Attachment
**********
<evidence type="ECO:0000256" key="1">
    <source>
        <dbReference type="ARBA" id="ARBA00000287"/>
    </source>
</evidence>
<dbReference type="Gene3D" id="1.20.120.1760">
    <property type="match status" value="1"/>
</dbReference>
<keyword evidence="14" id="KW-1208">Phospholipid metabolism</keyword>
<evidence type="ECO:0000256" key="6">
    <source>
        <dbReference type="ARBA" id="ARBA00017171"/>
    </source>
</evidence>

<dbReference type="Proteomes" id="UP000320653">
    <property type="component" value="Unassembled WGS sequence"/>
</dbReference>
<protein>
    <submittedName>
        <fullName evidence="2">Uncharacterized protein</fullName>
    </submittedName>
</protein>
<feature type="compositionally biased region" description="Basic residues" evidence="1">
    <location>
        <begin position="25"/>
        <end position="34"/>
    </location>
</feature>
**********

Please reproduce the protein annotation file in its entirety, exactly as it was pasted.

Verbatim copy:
<evidence type="ECO:0000256" key="1">
    <source>
        <dbReference type="ARBA" id="ARBA00000287"/>
    </source>
</evidence>
<dbReference type="Gene3D" id="1.20.120.1760">
    <property type="match status" value="1"/>
</dbReference>
<keyword evidence="14" id="KW-1208">Phospholipid metabolism</keyword>
<evidence type="ECO:0000256" key="6">
    <source>
        <dbReference type="ARBA" id="ARBA00017171"/>
    </source>
</evidence>

<dbReference type="Proteomes" id="UP000320653">
    <property type="component" value="Unassembled WGS sequence"/>
</dbReference>
<protein>
    <submittedName>
        <fullName evidence="2">Uncharacterized protein</fullName>
    </submittedName>
</protein>
<feature type="compositionally biased region" description="Basic residues" evidence="1">
    <location>
        <begin position="25"/>
        <end position="34"/>
    </location>
</feature>